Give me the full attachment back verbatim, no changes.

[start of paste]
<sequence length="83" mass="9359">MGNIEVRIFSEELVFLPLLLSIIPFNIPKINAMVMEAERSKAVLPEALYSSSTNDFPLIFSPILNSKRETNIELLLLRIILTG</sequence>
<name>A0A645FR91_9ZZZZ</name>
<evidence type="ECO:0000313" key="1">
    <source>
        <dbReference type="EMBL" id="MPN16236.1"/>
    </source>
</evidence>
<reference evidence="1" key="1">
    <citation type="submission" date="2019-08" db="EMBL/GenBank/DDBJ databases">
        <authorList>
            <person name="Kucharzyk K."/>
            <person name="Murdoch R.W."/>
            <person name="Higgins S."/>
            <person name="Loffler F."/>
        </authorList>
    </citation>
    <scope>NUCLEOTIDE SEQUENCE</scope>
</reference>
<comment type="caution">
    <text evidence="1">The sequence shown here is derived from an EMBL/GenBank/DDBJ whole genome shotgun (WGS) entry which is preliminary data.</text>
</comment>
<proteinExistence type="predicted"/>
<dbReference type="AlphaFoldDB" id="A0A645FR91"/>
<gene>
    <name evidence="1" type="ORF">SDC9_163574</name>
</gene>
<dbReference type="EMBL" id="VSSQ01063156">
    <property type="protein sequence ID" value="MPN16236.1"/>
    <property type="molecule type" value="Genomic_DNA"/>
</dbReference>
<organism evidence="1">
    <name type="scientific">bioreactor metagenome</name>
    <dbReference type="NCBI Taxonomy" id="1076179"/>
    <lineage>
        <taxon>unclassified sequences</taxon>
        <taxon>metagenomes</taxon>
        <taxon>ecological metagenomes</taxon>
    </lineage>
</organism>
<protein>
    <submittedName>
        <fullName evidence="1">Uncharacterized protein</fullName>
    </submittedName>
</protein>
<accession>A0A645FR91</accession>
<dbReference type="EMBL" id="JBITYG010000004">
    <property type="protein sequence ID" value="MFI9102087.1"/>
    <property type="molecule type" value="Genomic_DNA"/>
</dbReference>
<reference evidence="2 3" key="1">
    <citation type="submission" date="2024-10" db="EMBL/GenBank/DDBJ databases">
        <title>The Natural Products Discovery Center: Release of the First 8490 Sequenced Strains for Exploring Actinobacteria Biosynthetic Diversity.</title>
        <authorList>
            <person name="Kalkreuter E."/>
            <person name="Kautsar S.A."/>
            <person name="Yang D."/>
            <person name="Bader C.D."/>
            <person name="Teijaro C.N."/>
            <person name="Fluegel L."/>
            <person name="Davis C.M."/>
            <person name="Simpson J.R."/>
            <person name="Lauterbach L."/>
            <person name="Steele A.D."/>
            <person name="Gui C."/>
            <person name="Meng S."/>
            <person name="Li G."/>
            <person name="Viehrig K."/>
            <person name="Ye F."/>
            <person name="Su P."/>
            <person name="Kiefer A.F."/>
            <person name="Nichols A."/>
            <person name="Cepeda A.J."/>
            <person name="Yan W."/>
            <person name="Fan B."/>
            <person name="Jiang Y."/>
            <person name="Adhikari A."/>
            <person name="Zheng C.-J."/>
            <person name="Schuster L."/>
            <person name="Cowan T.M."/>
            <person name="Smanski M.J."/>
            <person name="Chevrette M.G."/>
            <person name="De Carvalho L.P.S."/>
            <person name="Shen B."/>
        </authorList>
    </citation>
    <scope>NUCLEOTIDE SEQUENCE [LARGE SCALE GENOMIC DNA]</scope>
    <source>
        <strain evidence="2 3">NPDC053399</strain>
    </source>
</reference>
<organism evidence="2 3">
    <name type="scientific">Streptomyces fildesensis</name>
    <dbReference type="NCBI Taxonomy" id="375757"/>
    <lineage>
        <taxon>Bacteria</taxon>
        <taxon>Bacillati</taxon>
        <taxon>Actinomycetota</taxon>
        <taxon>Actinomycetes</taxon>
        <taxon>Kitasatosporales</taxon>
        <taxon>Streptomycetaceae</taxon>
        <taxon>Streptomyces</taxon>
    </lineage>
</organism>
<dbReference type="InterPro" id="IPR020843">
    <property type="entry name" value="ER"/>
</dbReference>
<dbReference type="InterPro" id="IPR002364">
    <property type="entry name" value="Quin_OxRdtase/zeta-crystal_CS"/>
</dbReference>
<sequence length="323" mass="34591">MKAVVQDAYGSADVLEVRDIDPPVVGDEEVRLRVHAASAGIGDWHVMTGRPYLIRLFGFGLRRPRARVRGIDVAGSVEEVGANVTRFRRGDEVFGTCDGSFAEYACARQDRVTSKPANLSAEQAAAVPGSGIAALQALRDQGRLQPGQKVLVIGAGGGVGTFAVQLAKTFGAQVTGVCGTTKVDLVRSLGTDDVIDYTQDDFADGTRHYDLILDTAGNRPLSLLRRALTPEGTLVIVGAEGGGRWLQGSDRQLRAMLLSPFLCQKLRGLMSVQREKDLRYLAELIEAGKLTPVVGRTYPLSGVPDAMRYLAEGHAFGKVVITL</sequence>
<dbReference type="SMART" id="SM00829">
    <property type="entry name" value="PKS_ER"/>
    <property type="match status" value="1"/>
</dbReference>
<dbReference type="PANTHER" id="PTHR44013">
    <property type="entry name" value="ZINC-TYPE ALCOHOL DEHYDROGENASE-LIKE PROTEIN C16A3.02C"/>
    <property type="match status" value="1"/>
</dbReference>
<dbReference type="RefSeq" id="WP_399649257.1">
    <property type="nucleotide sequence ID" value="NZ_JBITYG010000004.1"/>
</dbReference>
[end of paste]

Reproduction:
<sequence length="83" mass="9359">MGNIEVRIFSEELVFLPLLLSIIPFNIPKINAMVMEAERSKAVLPEALYSSSTNDFPLIFSPILNSKRETNIELLLLRIILTG</sequence>
<name>A0A645FR91_9ZZZZ</name>
<evidence type="ECO:0000313" key="1">
    <source>
        <dbReference type="EMBL" id="MPN16236.1"/>
    </source>
</evidence>
<reference evidence="1" key="1">
    <citation type="submission" date="2019-08" db="EMBL/GenBank/DDBJ databases">
        <authorList>
            <person name="Kucharzyk K."/>
            <person name="Murdoch R.W."/>
            <person name="Higgins S."/>
            <person name="Loffler F."/>
        </authorList>
    </citation>
    <scope>NUCLEOTIDE SEQUENCE</scope>
</reference>
<comment type="caution">
    <text evidence="1">The sequence shown here is derived from an EMBL/GenBank/DDBJ whole genome shotgun (WGS) entry which is preliminary data.</text>
</comment>
<proteinExistence type="predicted"/>
<dbReference type="AlphaFoldDB" id="A0A645FR91"/>
<gene>
    <name evidence="1" type="ORF">SDC9_163574</name>
</gene>
<dbReference type="EMBL" id="VSSQ01063156">
    <property type="protein sequence ID" value="MPN16236.1"/>
    <property type="molecule type" value="Genomic_DNA"/>
</dbReference>
<organism evidence="1">
    <name type="scientific">bioreactor metagenome</name>
    <dbReference type="NCBI Taxonomy" id="1076179"/>
    <lineage>
        <taxon>unclassified sequences</taxon>
        <taxon>metagenomes</taxon>
        <taxon>ecological metagenomes</taxon>
    </lineage>
</organism>
<protein>
    <submittedName>
        <fullName evidence="1">Uncharacterized protein</fullName>
    </submittedName>
</protein>
<accession>A0A645FR91</accession>
<dbReference type="EMBL" id="JBITYG010000004">
    <property type="protein sequence ID" value="MFI9102087.1"/>
    <property type="molecule type" value="Genomic_DNA"/>
</dbReference>
<reference evidence="2 3" key="1">
    <citation type="submission" date="2024-10" db="EMBL/GenBank/DDBJ databases">
        <title>The Natural Products Discovery Center: Release of the First 8490 Sequenced Strains for Exploring Actinobacteria Biosynthetic Diversity.</title>
        <authorList>
            <person name="Kalkreuter E."/>
            <person name="Kautsar S.A."/>
            <person name="Yang D."/>
            <person name="Bader C.D."/>
            <person name="Teijaro C.N."/>
            <person name="Fluegel L."/>
            <person name="Davis C.M."/>
            <person name="Simpson J.R."/>
            <person name="Lauterbach L."/>
            <person name="Steele A.D."/>
            <person name="Gui C."/>
            <person name="Meng S."/>
            <person name="Li G."/>
            <person name="Viehrig K."/>
            <person name="Ye F."/>
            <person name="Su P."/>
            <person name="Kiefer A.F."/>
            <person name="Nichols A."/>
            <person name="Cepeda A.J."/>
            <person name="Yan W."/>
            <person name="Fan B."/>
            <person name="Jiang Y."/>
            <person name="Adhikari A."/>
            <person name="Zheng C.-J."/>
            <person name="Schuster L."/>
            <person name="Cowan T.M."/>
            <person name="Smanski M.J."/>
            <person name="Chevrette M.G."/>
            <person name="De Carvalho L.P.S."/>
            <person name="Shen B."/>
        </authorList>
    </citation>
    <scope>NUCLEOTIDE SEQUENCE [LARGE SCALE GENOMIC DNA]</scope>
    <source>
        <strain evidence="2 3">NPDC053399</strain>
    </source>
</reference>
<organism evidence="2 3">
    <name type="scientific">Streptomyces fildesensis</name>
    <dbReference type="NCBI Taxonomy" id="375757"/>
    <lineage>
        <taxon>Bacteria</taxon>
        <taxon>Bacillati</taxon>
        <taxon>Actinomycetota</taxon>
        <taxon>Actinomycetes</taxon>
        <taxon>Kitasatosporales</taxon>
        <taxon>Streptomycetaceae</taxon>
        <taxon>Streptomyces</taxon>
    </lineage>
</organism>
<dbReference type="InterPro" id="IPR020843">
    <property type="entry name" value="ER"/>
</dbReference>
<dbReference type="InterPro" id="IPR002364">
    <property type="entry name" value="Quin_OxRdtase/zeta-crystal_CS"/>
</dbReference>
<sequence length="323" mass="34591">MKAVVQDAYGSADVLEVRDIDPPVVGDEEVRLRVHAASAGIGDWHVMTGRPYLIRLFGFGLRRPRARVRGIDVAGSVEEVGANVTRFRRGDEVFGTCDGSFAEYACARQDRVTSKPANLSAEQAAAVPGSGIAALQALRDQGRLQPGQKVLVIGAGGGVGTFAVQLAKTFGAQVTGVCGTTKVDLVRSLGTDDVIDYTQDDFADGTRHYDLILDTAGNRPLSLLRRALTPEGTLVIVGAEGGGRWLQGSDRQLRAMLLSPFLCQKLRGLMSVQREKDLRYLAELIEAGKLTPVVGRTYPLSGVPDAMRYLAEGHAFGKVVITL</sequence>
<dbReference type="SMART" id="SM00829">
    <property type="entry name" value="PKS_ER"/>
    <property type="match status" value="1"/>
</dbReference>
<dbReference type="PANTHER" id="PTHR44013">
    <property type="entry name" value="ZINC-TYPE ALCOHOL DEHYDROGENASE-LIKE PROTEIN C16A3.02C"/>
    <property type="match status" value="1"/>
</dbReference>
<dbReference type="RefSeq" id="WP_399649257.1">
    <property type="nucleotide sequence ID" value="NZ_JBITYG010000004.1"/>
</dbReference>